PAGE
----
A few days ago, I was feeling a little sombre, and decided to re-watch The Shack. Many of you will have read the book, and the film is a good interpretation of it. It’s an incredible, powerful story. If you don’t know it, I truly encourage you to read it.
One line struck me – Sarayu, the Holy Spirit, at one point says to Mack: “You’re looking for a pain-free life. There isn’t one.”
How true! Not only is there no such thing as a pain-free life, it is our wounds and our scars that make and shape us. Our broken edges, when they heal, allow us to have greater empathy for others. The person who is un-wounded, who has never known suffering, cannot possibly empathise or understand those who do suffer. The one who has never known hunger or cold or poverty cannot imagine what it truly feels like in the soul to be in that place. The one who has not lived in constant fear, unable to be themselves because of the terror of reprisal or punishment, cannot imagine how such fear can corrode the soul.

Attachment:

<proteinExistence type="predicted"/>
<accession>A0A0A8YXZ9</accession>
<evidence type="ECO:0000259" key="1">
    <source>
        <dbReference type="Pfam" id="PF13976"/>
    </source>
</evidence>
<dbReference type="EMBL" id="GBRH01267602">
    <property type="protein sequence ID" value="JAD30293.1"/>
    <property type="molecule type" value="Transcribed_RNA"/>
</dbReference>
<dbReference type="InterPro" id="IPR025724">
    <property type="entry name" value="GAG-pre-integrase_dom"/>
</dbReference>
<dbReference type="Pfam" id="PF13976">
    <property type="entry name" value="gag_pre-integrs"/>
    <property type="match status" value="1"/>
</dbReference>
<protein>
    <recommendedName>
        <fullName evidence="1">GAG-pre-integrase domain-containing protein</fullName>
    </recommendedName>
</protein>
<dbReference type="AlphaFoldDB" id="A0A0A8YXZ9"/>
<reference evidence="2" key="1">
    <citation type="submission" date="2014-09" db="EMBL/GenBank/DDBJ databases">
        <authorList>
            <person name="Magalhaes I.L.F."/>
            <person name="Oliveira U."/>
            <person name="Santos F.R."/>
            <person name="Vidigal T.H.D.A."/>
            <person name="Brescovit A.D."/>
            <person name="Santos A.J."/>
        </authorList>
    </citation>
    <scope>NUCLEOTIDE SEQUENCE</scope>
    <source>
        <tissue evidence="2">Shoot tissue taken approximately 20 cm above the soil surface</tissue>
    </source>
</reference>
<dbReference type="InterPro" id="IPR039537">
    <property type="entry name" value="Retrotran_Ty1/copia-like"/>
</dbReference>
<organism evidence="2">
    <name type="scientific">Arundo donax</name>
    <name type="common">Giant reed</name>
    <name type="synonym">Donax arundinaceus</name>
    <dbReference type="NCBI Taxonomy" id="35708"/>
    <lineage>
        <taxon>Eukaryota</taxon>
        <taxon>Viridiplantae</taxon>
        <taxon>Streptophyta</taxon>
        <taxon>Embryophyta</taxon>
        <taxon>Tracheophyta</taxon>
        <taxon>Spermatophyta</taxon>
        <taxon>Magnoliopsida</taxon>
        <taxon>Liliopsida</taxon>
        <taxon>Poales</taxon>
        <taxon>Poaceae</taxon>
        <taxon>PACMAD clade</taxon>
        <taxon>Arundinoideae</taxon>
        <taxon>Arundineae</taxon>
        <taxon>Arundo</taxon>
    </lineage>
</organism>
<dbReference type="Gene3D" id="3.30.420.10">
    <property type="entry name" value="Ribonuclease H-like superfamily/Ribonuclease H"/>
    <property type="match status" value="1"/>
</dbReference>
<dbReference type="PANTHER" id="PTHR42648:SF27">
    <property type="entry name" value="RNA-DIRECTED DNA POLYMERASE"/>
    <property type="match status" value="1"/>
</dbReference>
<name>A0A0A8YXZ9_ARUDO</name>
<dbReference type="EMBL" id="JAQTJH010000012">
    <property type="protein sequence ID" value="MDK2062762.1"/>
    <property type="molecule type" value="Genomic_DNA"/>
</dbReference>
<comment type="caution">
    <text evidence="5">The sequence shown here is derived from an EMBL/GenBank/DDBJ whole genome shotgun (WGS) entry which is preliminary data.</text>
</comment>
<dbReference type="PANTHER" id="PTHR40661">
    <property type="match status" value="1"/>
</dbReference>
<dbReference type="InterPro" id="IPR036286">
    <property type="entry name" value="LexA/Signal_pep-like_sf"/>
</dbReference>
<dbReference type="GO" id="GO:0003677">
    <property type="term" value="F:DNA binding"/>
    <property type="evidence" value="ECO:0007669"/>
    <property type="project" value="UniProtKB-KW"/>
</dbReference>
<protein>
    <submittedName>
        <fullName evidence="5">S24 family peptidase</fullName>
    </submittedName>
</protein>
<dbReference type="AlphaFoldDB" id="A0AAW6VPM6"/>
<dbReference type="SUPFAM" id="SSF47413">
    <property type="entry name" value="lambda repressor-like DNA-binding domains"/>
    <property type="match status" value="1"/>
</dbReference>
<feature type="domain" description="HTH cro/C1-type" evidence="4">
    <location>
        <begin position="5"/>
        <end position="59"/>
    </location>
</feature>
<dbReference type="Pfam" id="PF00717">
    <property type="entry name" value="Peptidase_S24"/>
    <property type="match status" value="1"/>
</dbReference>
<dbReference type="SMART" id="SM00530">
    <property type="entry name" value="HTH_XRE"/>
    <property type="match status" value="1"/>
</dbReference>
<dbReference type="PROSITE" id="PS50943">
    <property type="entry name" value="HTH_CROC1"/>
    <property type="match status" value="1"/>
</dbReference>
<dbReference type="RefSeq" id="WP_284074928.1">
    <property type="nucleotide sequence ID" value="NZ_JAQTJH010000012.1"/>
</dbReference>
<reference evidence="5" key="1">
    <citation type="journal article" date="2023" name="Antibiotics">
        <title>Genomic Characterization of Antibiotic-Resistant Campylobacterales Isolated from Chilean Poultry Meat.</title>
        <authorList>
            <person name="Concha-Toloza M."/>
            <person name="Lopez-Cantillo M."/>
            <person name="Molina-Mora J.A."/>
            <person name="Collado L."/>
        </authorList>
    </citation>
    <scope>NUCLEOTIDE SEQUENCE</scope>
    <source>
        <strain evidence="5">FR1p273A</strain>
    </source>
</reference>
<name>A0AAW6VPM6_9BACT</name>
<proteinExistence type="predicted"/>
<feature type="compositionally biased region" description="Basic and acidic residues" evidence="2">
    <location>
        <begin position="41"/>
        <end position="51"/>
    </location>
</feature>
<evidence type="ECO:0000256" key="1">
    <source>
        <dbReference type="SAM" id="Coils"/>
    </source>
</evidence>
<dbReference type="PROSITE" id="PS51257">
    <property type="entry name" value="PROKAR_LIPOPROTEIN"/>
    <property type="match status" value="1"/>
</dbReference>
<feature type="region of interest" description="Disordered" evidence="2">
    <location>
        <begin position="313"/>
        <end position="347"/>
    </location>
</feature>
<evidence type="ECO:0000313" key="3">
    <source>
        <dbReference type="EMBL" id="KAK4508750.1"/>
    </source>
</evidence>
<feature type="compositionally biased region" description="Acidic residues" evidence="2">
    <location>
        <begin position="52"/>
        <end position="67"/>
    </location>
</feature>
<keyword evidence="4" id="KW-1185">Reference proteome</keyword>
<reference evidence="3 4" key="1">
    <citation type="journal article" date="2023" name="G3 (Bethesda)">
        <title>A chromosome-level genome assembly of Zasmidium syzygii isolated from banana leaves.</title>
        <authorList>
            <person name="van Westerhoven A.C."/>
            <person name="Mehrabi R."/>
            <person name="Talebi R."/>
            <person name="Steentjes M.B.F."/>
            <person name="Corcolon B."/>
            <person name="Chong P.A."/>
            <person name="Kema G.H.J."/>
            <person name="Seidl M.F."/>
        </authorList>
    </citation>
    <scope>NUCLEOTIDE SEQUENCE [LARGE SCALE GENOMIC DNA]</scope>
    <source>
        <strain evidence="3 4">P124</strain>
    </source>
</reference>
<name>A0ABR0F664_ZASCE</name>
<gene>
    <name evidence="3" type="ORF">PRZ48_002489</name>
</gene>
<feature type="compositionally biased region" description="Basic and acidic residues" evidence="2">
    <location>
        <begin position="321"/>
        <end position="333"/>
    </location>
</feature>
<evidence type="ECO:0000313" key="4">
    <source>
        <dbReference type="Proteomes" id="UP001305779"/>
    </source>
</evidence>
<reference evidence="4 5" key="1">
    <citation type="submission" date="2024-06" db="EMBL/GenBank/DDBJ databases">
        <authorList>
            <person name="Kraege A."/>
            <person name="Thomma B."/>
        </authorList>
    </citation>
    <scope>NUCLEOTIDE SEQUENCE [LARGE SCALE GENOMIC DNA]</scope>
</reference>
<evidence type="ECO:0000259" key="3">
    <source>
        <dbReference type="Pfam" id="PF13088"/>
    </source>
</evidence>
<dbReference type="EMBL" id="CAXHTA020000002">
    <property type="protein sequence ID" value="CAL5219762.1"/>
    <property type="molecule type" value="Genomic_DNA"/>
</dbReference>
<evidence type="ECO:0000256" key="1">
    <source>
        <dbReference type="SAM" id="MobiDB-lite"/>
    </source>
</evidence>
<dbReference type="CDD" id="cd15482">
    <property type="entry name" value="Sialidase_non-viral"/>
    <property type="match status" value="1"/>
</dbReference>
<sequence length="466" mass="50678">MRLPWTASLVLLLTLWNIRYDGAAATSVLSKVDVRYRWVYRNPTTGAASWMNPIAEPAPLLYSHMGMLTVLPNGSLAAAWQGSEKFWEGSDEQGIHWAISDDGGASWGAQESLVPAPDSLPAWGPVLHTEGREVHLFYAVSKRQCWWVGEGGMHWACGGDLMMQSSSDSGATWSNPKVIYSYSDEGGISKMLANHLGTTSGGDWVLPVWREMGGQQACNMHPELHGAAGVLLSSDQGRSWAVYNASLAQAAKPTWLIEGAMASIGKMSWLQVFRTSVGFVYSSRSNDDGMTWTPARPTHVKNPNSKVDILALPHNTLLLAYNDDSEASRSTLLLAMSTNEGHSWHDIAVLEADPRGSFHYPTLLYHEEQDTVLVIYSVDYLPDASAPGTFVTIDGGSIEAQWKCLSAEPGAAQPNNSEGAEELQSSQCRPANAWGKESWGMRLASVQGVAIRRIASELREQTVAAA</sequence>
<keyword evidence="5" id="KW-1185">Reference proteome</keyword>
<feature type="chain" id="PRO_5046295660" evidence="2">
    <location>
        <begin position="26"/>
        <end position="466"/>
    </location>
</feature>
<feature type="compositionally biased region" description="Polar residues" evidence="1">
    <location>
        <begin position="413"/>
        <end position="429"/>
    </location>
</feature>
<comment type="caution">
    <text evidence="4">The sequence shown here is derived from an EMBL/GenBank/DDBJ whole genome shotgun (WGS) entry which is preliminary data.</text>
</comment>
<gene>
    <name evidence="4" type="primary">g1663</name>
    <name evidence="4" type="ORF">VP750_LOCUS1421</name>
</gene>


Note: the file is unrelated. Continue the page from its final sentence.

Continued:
This Sunday’s readings are about faith – both our faith in God, and God’s faithfulness to us. If we misunderstand either of those, then we set ourselves up for failure, and we will end up very angry with God, feeling that He has let us down. That He has not been faithful. If we expect that faith in God will mean that our lives are materially prosperous and worry-free, then indeed we will become angry and disillusioned.
But faith is about God’s presence in the midst of the chaos, the pain, the dirt, the dust and the mire of human life. God created us out of dust and dirt and breathed His own life into us. And in Jesus he became truly part of the dirt and dust of earth and human life. He suffered in so many ways – ways that many of us, particularly in the Western world, will never truly understand.
His followers throughout the centuries have had all kinds of lives. But I will dare to suggest that rarely have any of those lives been free of struggle and pain, in one way or another.
Faith is trusting that God will walk with us, through the darkness, through the pain, through the agonies and fears that we will endure, through death itself. Faith is trusting that God will never leave us alone or abandoned, no matter how dark a place we may be in. And faith means that we hold the hand of those in such dark places, offering comfort and succour, knowing that we too have been there.
Faith knows that there is nowhere that God has not been, nowhere he cannot go, and nothing that can prevent Him being alongside us. All we ever have to do is to ask, and then to trust. God will not rescue us from suffering. But He will endure it with us. And for that mercy, thanks be to God.